Monday, November 7, 2016

Now's the time to apply tree wrap.


Have you seen trees with dead or damaged areas on the trunk? When the damage occurs on the south or west side of the tree trunk, it is most likely caused by sunscald. It’s not unusual for winter temperatures to reach 60° Fahrenheit in the daytime and then fall below freezing after the sun goes down. When it gets this warm during the day, the low winter sun heats up the tree bark, especially on the south and southwest sides of the tree. The sun’s warming action breaks the tree's dormancy and the cells on that side of the tree wakeup and become active.  When the temperatures fall after sunset, the active cells and tissue die. The damaged area will often shrink and discolor.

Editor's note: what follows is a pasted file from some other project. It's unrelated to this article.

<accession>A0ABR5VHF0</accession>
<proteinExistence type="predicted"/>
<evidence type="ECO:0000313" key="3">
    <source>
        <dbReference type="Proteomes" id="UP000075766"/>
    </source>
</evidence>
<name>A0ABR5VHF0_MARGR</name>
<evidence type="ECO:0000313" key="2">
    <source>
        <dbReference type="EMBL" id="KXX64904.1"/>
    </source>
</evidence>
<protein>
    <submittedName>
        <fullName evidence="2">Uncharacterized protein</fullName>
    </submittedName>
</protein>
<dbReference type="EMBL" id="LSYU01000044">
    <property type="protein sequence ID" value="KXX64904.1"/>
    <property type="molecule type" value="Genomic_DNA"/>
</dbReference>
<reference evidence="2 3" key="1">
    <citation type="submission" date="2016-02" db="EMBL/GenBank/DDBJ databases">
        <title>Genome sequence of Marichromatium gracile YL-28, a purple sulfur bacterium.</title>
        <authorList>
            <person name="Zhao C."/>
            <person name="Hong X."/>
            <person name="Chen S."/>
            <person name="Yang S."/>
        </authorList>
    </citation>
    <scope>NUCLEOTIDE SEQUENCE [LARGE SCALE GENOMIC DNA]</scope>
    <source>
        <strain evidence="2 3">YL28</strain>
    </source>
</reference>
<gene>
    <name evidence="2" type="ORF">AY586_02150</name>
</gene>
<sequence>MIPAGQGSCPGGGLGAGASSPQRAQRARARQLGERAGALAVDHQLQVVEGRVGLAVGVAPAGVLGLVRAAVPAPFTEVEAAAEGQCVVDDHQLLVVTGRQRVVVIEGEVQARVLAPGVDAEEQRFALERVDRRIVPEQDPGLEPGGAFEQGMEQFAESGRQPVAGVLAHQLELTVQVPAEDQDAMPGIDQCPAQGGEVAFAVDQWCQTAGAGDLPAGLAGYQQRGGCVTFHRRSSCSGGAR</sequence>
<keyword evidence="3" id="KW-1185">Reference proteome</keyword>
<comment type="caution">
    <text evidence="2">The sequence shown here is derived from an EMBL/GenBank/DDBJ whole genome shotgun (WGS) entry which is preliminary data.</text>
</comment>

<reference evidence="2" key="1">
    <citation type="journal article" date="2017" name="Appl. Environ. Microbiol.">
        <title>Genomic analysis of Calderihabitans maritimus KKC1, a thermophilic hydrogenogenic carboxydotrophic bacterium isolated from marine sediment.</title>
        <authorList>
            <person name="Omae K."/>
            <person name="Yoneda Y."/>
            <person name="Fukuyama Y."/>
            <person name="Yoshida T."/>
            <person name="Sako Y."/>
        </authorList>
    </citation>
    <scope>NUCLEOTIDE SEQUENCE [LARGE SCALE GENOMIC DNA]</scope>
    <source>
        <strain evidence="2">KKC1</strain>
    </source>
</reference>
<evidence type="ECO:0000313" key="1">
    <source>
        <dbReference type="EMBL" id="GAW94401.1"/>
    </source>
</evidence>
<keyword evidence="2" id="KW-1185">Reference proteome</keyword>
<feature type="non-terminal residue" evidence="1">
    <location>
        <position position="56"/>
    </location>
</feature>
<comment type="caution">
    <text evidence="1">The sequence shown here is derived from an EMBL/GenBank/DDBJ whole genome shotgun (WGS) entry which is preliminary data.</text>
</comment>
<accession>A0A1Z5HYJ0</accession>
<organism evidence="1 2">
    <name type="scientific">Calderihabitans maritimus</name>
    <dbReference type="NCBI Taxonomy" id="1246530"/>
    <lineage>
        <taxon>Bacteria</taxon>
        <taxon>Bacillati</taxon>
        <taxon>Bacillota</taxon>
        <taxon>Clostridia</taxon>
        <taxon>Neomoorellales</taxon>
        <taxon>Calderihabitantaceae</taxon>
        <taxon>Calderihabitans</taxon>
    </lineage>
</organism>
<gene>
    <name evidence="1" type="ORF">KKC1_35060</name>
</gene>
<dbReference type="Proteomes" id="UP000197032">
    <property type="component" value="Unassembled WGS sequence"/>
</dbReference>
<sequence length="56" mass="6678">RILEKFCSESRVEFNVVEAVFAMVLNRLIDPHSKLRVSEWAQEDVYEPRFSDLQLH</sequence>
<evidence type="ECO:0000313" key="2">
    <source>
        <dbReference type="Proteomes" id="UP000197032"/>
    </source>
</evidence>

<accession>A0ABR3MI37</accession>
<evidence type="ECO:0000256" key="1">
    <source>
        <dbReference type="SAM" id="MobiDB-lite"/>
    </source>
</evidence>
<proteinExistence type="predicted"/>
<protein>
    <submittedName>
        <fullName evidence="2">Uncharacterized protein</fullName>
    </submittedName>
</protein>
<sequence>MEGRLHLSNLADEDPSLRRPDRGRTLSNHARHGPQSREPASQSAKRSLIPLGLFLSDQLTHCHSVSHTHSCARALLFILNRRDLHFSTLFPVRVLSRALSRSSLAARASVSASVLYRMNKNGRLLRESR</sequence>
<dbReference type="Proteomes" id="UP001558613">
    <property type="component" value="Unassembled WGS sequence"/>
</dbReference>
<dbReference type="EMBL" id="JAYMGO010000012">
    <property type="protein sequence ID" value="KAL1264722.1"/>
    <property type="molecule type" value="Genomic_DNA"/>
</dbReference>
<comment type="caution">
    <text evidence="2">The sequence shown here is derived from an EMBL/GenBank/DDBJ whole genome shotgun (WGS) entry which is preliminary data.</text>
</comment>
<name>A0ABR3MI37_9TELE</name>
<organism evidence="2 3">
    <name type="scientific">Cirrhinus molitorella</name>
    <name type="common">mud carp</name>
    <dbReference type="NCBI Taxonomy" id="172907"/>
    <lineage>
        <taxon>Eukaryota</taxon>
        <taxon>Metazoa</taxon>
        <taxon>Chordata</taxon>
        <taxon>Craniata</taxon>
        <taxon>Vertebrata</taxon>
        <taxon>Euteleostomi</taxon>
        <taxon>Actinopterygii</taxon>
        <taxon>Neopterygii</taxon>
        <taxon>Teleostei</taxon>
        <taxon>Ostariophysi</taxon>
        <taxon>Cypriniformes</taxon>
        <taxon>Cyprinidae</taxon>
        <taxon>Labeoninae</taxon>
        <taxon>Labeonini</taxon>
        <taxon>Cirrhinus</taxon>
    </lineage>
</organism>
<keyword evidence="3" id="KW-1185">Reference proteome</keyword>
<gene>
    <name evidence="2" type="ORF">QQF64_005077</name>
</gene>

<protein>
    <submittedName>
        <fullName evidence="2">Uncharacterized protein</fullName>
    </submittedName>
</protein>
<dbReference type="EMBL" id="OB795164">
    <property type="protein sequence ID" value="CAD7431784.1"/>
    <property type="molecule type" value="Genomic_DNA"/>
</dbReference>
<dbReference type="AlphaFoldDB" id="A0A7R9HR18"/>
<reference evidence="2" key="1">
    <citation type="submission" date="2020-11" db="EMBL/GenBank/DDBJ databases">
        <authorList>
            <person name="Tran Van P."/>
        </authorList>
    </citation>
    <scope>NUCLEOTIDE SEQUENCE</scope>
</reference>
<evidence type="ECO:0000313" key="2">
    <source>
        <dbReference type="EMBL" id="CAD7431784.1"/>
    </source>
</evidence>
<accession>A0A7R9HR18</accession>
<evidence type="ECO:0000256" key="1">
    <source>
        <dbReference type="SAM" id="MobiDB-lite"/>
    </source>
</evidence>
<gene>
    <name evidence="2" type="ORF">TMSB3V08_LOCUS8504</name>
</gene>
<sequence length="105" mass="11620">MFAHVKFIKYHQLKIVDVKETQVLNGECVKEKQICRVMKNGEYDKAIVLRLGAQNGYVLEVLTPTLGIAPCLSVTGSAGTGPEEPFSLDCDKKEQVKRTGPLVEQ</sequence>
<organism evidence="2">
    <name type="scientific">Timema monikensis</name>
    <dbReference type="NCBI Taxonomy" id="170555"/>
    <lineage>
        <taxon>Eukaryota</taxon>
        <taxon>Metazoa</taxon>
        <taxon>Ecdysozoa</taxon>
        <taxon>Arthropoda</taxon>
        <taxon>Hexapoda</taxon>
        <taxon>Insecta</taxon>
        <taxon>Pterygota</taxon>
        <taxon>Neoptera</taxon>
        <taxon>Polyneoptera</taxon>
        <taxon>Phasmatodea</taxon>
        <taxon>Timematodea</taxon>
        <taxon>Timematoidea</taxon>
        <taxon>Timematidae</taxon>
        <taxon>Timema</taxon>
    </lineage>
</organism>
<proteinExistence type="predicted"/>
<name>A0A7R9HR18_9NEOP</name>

Later in the season, the bark may fall off, leaving a long scar. Applying tree wrap now is a quick and simple way to protect the tree from the winter sun.
Tree wrap is a corrugated paper product, sold in 50' and 150' rolls.
Start at the base of the tree and spiral the wrap upward to the first primary branch.
Overlap each turn about 1/3rd.
Once you reach the first set of branches, loop the tree wrap over a strong, sturdy branch and tape it, so it will stay in place. A good rule of thumb is to wrap your trees around Halloween and remove the wrap around Easter. You want to leave the tree wrap off during the growth months of spring and summer, then reapply in late fall.  You should wrap trees for the first six or seven years after you plant them. After that, the bark should be thick enough to reduce the risk of sunscald damage and you shouldn't have to apply tree wrap every year. Once you've got the trunk wrapped, give the tree a good soaking. Trees can handle winter weather better, if you water them now.


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